Illinois Lets Teen Girls Get Secret Abortions Without Their Parents Knowing

State   |   Dave Andrusko   |   Jun 3, 2022   |   12:34AM   |   Springfield, Illinois

It took nearly 27 years but pro-abortionists in Illinois finally vanquished the Parental Notice of Abortion Act.  The vote to end the requirement for a minor girl to notify her parent or guardian passed the Senate by vote 33-22 and the House 62-51 and was eagerly signed into law by Democrat Governor J.B. Pritzker.

The law officially took effect yesterday, according to Peter Hancock of Capitol News Illinois:

House Bill 370 passed the General Assembly in October despite opposition from some Democrats. It creates the Youth Health and Safety Act which, among other things, declares it to be public policy in Illinois that residents and people coming into the state should have access to reproductive health care, free of unnecessary barriers or bans on particular procedures.

It also repeals the 1995 Parental Notice of Abortion law, which did not go into effect until 2013 due to prolonged litigation.

“It is a grave injustice that the Illinois General Assembly and Governor Pritzker repealed this law,” the Catholic Conference of Illinois said in a statement Wednesday. “The Parental Notice of Abortion Act was a broadly-supported, reasonable safeguard that allowed Illinois’ parents to properly exercise love and care for their children.”

As you would expect, the ACLU lobbied in favor of repeal.

“Prior to today, pregnant young people could make any medical decision without barriers except abortion.” Emily Werth, staff attorney at the ACLU of Illinois, said in a statement. “Now thankfully they have the same right to make a confidential decision about their health care as everyone else. Today abortion is treated just like all other forms of health care in this state.”

Aurora Mayor Richard Irvin is leading the GOP field to be his party’s nominee to run against Pritzker.

“When pressed by a reporter to say whether he would reinstate the parental notification law if he is elected governor, Irvin said, ‘absolutely,’ reinstating that law would require action from the General Assembly.”

The writing was on the wall—in 2019 Illinois passed the Illinois  Reproductive Health Act which removed all protections for preborn children in the state—although parents struggled mightily. Indeed, they defeated the initiative as recently at this past June.

The law first passed in 1995 but court challenges kept the law from taking effect until 2013.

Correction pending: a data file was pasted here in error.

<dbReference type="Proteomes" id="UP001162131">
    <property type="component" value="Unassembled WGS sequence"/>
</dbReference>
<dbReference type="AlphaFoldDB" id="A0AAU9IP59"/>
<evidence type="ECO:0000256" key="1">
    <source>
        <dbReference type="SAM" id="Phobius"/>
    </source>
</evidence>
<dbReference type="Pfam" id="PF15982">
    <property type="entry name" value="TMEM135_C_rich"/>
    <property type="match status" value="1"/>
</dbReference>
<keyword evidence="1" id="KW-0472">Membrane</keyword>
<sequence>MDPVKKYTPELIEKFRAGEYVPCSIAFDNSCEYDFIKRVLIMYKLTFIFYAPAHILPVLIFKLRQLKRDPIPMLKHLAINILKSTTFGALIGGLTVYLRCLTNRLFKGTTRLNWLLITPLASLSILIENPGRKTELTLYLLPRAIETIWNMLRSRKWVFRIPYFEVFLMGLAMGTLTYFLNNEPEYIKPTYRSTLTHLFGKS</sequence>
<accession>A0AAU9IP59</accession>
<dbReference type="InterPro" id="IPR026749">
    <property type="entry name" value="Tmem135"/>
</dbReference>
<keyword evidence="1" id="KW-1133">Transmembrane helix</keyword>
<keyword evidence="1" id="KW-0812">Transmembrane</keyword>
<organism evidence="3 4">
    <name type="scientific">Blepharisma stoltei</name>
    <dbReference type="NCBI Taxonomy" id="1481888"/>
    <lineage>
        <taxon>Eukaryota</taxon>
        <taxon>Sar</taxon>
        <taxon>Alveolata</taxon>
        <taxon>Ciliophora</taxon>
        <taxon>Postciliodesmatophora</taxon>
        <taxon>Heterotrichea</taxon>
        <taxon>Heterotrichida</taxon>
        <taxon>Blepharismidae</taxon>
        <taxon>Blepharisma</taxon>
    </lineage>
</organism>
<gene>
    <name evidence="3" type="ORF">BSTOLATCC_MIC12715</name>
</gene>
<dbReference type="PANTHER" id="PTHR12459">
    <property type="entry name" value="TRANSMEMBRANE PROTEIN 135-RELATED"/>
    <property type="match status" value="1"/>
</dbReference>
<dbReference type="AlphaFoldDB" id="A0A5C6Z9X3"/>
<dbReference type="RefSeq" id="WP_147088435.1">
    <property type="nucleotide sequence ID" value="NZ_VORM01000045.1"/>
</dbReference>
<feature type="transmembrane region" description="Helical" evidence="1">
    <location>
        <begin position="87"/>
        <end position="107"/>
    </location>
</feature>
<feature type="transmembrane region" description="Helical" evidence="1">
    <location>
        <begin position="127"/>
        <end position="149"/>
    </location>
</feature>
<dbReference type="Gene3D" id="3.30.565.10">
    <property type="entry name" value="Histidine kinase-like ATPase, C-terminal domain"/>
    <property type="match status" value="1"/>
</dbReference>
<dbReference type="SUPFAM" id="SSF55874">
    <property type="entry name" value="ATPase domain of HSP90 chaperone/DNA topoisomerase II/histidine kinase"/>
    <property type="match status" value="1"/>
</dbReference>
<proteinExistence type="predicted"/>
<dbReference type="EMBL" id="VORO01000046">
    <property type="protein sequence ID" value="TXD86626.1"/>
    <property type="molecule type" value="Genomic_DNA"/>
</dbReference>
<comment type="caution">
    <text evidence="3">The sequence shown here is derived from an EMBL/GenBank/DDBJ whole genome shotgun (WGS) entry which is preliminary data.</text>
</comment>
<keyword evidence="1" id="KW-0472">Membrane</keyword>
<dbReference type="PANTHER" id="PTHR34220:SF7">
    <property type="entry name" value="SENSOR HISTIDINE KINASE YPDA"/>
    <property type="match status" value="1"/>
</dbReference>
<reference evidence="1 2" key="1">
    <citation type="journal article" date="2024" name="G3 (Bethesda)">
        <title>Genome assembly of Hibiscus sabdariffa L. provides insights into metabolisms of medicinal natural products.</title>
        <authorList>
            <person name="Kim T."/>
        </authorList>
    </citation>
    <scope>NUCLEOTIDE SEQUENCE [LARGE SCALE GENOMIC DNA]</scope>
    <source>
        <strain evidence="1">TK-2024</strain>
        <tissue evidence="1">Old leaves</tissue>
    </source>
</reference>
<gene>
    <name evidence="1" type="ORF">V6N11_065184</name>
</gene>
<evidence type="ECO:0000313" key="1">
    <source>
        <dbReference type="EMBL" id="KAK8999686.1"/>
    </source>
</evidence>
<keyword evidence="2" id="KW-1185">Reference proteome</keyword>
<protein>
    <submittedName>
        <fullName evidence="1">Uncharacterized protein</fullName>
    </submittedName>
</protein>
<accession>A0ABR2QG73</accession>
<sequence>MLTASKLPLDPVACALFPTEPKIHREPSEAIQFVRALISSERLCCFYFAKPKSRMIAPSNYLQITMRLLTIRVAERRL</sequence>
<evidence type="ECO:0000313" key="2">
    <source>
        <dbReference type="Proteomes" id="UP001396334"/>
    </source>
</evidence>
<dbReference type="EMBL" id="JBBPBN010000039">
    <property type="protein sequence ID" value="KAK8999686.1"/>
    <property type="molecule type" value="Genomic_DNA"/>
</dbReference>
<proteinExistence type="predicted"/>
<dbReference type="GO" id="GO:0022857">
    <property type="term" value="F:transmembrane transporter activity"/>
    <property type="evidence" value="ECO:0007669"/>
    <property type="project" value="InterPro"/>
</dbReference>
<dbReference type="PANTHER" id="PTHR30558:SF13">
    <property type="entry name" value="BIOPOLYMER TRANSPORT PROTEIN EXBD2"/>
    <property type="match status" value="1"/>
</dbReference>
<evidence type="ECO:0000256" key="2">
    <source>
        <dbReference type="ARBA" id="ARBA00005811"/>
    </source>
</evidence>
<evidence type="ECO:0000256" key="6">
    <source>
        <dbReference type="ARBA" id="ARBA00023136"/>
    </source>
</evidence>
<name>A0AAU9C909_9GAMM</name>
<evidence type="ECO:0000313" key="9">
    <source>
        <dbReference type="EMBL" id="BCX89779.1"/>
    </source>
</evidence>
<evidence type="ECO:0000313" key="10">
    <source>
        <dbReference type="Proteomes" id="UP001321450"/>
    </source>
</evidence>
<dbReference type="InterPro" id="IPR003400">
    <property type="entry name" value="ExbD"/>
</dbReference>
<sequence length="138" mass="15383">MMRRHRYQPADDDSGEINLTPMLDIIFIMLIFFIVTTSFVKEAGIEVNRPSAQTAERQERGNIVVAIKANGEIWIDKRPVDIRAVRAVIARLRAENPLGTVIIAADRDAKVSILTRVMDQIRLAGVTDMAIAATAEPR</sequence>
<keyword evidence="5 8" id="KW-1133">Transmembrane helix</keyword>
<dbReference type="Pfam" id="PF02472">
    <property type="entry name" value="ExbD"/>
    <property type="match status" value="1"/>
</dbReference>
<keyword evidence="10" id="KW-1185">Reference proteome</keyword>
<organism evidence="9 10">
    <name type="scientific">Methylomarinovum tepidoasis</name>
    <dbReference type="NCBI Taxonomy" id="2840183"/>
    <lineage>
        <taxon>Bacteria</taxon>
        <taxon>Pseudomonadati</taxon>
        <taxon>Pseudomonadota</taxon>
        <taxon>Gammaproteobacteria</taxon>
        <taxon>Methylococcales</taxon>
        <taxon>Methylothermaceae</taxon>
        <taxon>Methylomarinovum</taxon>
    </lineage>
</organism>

Pro-abortionists insisted it was unneeded and overly strict. In fact, the law has numerous exceptions.

For example, as the Belleville News-Democrat’s Sarah Mansur writes, the law has a judicial bypass that “allows for minors to obtain a court waiver, if the minor can show she is mature and well-informed enough to make the decision to obtain an abortion, or that it is not in their best interest to notify an adult family member.”

Public opinion was strongly in favor of parental notification as indicated by a 2021 poll which was skewed heavily prochoice (55%) versus 37% prolife.

Question 8 read, “If a minor under age 18 is seeking an abortion, do you think the law should require her parent or guardian to be notified before the procedure?”

To this question, 72% of all respondents answered “yes” or “strongly yes” — with 56% saying “strongly yes” and 16% saying “yes.” Notably, 58% of pro-choice respondents said “yes” to notifying parents before a minor daughter has an abortion, and 76% of minorities polled also supported the Parental Notice of Abortion Law.

Rep. Tom Morrison called the vote a “slap in the face to parents and a grave harm to Illinois girls and those from neighboring states,” who he says will come to Illinois to bypass their own state’s laws.

“The state has prohibited these same girls from getting ear piercings, tattoos, smoking, buying lottery tickets or even visiting indoor tanning salons because they are deemed not mature enough to understand the consequences of their decisions,” Morrison said. “Getting pregnant as a minor is a very serious matter, just as getting a surgical or chemical abortion as a minor is a very serious matter. In either case, parents have a right to know what’s going on with their children. Note: Dave Andrusko is the editor of National Right to Life News and an author and editor of several books on abortion topics. This post originally appeared in at National Right to Life News Today —- an online column on pro-life issues.